An Oracle DBA at JavaZone – a fish on land?

JavaZone 2016

Why in the world should an Oracle DBA spend two workdays at a Java conference like JavaZone. It doesn’t matter if the JavaZone is the third biggest Java conference in the world, serve great food all day long, have a concert at night with awesome bands, and – of course – you get a couple of free beers. It just doesn’t make sense. Or does it?

According to there are fish that survive on land. Sometimes I do feel a little lost in the crowd of developers, but I survive.

I must admit that I’ve attended this conference almost every year since 2010. Why?
Well. This year I’m presenting, and I guess that makes my presence perfectly legitimate. But again – are there other sensible reasons for a DBA to attend a Java conference. I think so.

Learn something new

img_1194Developers are lazy people – like any other smart people. They constantly seek ways to do things smarter and with less effort. Attending developer conferences will probably show you technology and ways of doings things that you never thought off. In my case it was developers that introduced me to tools like Vagrant, FlywayDB, Docker, SALT, Ansible etc. Now I  use both vagrant and docker to run Oracle on my laptop, and can create a new fresh database in a matter of minutes – when Ineed,  and remove it in a matter of seconds – when I don’t need it any more. Using version control systems like subversion and git was also something new that I learned from my developers.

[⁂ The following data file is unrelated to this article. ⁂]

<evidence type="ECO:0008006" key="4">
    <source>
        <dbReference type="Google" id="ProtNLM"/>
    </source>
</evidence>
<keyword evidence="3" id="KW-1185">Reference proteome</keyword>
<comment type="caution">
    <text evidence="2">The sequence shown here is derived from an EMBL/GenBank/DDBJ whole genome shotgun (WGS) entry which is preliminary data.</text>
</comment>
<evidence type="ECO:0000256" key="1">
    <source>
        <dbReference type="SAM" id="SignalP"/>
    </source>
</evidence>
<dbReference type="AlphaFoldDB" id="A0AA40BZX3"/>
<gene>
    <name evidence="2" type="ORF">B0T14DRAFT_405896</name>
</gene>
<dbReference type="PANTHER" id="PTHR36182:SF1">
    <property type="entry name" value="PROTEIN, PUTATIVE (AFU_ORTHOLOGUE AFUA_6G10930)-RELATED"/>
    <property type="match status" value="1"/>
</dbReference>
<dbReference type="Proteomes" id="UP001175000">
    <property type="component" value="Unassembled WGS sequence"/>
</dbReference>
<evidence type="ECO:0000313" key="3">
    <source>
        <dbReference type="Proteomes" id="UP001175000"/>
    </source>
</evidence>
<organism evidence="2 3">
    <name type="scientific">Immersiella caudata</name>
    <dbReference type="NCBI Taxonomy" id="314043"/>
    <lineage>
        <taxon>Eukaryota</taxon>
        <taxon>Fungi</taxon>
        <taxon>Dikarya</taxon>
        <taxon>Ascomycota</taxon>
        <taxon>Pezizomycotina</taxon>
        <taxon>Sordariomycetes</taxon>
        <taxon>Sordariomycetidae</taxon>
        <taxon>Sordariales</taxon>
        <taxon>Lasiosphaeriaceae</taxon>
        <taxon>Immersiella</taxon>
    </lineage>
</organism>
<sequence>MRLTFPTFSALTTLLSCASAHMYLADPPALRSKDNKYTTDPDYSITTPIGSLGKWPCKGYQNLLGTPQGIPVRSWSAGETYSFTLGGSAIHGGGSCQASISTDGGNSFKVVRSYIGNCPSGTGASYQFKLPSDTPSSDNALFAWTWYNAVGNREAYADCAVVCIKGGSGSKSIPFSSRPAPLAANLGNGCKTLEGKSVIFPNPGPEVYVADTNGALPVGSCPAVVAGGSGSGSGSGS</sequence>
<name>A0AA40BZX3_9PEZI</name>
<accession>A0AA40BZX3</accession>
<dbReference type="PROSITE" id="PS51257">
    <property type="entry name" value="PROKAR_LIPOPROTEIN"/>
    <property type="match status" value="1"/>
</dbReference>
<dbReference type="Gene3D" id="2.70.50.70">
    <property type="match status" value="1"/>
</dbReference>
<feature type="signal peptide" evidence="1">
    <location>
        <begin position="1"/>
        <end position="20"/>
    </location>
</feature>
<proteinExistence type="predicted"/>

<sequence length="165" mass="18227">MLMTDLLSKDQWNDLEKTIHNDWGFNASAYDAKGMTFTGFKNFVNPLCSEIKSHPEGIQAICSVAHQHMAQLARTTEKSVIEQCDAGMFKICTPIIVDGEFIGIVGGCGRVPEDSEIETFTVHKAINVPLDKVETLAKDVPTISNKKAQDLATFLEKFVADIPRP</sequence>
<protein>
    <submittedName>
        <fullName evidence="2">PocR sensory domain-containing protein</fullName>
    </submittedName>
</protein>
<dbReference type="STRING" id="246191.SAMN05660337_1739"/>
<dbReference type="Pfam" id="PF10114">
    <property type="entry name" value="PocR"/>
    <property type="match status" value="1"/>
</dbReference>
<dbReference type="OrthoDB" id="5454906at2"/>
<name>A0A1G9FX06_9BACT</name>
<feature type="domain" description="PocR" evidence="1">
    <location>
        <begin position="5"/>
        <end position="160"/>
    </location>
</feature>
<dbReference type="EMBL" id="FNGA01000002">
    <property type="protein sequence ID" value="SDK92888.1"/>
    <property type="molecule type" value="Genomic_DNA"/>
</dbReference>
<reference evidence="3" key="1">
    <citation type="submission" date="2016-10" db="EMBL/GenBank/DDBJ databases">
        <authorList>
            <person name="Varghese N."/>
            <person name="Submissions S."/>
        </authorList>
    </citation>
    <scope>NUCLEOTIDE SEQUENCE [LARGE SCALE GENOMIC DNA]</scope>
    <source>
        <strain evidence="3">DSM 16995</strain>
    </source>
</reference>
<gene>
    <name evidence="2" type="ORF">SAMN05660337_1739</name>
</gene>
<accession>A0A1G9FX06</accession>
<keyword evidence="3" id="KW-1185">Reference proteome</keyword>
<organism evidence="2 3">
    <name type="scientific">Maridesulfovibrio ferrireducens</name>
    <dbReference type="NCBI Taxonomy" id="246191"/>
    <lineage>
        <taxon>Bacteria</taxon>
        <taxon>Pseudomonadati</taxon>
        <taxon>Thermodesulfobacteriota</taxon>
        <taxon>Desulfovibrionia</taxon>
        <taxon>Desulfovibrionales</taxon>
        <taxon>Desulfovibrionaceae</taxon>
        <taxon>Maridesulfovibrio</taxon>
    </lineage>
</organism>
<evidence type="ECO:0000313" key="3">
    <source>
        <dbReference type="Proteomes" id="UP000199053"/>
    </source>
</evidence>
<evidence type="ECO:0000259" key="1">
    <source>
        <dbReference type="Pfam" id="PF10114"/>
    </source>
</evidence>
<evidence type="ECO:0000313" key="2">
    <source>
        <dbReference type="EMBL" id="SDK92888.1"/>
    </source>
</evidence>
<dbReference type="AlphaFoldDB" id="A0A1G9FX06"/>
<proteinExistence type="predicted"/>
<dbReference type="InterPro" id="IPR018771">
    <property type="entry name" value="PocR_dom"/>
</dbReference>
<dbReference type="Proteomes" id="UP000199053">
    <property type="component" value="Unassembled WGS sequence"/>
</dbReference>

Many Java developers use object relational mapping tools (ORM APIs) like Hibernate to make their life easier. I have met many developers believing they don’t need to know SQL. Of course this is not true, but as a DBA you really need to have a good explanation for not doing this. In 2013 I went to a presentation by Lukas Eder, the man behind the JooQ framework. JooQ turned out to be a very good alternative to Hibernate. It is SQL-centric and gives the database the attention it needs.


One of the buzz words for many years now has been “DevOps”. Yes – this is the old developer versus DBA issue. But think about it. If you put the average DBA together with an average developer, what would they have to talk about. First of all – sorry for doing this generalisation, but it’s done for a reason. I actually think this might be one of the causes behind the developer versus DBA issue.